Obama’s speeches rank among the best ever delivered at Democratic political conventions. His speech in 2004 brought him national attention. His hope and change acceptance speech in 2008 aroused the nation with its soaring rhetoric and summer of promise. His acceptance speech last week didn’t disappoint, though it was not his usual soaring rhetoric. Instead, Obama chose to turn the incumbency to his advantage with a recitation of his accomplishments and to focus on the obligations of government as well as the potential of governance and to outline “a better path forward.”
As the warm-up before Sinatra, Joe Biden was, well, Joe Biden, a stumble here, a fumble there, but nonetheless a solid speech that reached out to the lunch-pail and the K-Mart crowds and roared with his signature bumper-sticker summary of the Obama Administration’s four years in office: “Osama bin Laden is dead, and General Motors is alive.”
By any objective measure, and there have been many, there is no way the GOP convention can match the Democrats for sheer oratorical splendor and precise messaging that resonated with key demographic groups. The convention was a seamless, spectacular production. The visuals matched the splendid oratory. By contrast to Obama’s speech, an unusual and calculated shift to specifics for an acceptance speech, Romney’s remarks were serviceable and generic, less personal and revealing than that of his wife, Ann, who was assigned to tidy up questions about her husband’s cardboard cut-out persona. Romney, as well as Ryan, prefer to remain blank slates than offer detailed prescriptions to solve what ails America.
The enthusiasm level in Tampa was far short of that in the Democratic hall. (To be fair, Democrats have twice the number of delegates and alternates as Republicans.) Nor was the GOP’s white-bread tableaux any match for the ethnic mosaic in Charlotte—blacks, whites, Hispanics, Muslins in burkas and Sikhs in Technicolor turbans. The job of rousing the crowd was left to vice presidential nominee, Ryan, Sen. Marco Rubio and Gov. Chris Christie of New Jersey.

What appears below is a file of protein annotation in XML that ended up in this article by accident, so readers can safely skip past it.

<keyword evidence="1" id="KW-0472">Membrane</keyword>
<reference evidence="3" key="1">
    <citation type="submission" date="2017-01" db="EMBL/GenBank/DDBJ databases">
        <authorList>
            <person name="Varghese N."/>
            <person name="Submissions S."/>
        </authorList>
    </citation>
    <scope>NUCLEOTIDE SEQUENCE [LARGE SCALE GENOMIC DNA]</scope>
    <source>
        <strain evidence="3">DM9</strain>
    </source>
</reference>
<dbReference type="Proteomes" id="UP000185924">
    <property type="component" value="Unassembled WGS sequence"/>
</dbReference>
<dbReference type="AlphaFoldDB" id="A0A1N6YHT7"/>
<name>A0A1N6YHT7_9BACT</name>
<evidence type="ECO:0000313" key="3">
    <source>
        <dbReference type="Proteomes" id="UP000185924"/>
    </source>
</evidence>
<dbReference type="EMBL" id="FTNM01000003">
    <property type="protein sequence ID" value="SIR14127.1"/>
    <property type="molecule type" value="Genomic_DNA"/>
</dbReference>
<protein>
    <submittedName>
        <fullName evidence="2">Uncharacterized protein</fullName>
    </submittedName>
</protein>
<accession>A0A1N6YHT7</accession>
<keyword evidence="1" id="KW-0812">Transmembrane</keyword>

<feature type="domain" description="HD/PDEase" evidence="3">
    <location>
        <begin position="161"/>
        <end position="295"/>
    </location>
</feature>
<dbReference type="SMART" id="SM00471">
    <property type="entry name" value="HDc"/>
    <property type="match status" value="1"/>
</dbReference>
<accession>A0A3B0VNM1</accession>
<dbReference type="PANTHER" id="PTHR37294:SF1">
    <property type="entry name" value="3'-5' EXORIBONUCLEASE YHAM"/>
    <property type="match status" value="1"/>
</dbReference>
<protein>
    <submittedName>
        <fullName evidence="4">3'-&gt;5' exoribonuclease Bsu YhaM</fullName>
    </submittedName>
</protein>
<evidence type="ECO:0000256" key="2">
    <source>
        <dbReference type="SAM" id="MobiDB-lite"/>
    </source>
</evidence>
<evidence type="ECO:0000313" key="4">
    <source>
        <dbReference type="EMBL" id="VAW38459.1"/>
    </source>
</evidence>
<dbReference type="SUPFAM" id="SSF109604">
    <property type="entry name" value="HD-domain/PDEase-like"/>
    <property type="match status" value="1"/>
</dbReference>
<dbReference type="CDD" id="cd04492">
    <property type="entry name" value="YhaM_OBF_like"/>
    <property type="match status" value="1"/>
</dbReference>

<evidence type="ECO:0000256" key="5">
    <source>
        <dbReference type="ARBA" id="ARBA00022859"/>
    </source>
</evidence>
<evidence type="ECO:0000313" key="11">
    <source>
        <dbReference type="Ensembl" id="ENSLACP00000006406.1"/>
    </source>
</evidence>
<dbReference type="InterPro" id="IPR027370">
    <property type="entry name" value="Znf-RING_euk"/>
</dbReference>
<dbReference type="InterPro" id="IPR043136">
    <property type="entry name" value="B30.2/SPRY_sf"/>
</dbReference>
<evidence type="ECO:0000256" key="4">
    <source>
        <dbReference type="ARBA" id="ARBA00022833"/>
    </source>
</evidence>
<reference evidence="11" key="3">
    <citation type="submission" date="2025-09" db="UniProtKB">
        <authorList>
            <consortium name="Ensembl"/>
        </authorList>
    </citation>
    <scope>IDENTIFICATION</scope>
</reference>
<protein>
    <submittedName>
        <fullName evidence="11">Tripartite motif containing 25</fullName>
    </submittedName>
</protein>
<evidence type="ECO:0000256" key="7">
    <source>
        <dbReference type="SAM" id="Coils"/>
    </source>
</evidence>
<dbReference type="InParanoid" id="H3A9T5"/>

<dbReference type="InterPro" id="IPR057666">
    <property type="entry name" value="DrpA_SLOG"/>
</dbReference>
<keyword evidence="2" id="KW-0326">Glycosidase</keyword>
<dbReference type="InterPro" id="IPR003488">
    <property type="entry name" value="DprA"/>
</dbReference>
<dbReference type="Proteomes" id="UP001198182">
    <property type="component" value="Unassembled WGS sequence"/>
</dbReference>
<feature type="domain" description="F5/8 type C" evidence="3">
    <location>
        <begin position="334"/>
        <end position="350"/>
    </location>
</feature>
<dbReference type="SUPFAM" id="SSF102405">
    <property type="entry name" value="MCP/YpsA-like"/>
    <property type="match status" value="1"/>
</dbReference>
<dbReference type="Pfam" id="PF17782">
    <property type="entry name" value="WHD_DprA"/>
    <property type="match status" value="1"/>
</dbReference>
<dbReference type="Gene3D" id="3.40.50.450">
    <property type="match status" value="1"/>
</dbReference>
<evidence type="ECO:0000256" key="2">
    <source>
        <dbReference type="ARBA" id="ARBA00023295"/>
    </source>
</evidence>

Ryan’s speech was shredded to bits within minutes after its delivery, widely criticized for its factual defects and misrepresentations. Christie’s speech was savaged for being more about himself than Romney. Rubio, though, brought the crowd to its feet with his immigrant’s son’s tale and is now, as he was before, the ethnic wonder-boy of the GOP and high on everyone’s list of future national candidates.
Other Republicans lined up and waiting behind Romney if he falters include: Jeb Bush, son and brother of two former presidents; Susana Martinez, governor of New Mexico; Rob Portman, former budget director; and a cast of others, including Gov. Bob McDonnell of Virginia, Gov. Mitch Daniels of Indiana, former Secretary of State Condoleezza Rice, and the button-man of the right flank, Rick Santorum.
Both conventions placed heavy emphasis on appealing to Hispanics, illustrating the growing importance of that bloc’s vote, although it is by no means a monolith. At the GOP convention, virtually every major speaker was introduced by an Hispanic. There are now 55 million Hispanics of different derivation in America, the majority of them from Mexico. In 2008, Obama won 70 percent of the Hispanic vote. The Cuban population in Florida, of which Rubio is a native son, votes overwhelmingly Republican. Already there is speculative talk about an eventual Castro-Rubio match-up.
Demographics are destiny. The Republican convention was built around the minutiae of government and supply-side economics as well as the deconstruction of the four years of the Obama Administration. By contrast, the emphasis at the Democratic gathering was on social issues which are near and dear to the party’s base, especially gay marriage, reproductive rights and now, patriotism, an issue that Democrats have somehow plucked from traditional Republican ownership. A parade of women, including the outspoken law school graduate, Sandra Fluke, who was shut out of GOP Congressional hearings, advanced the case for a woman’s freedom to choose.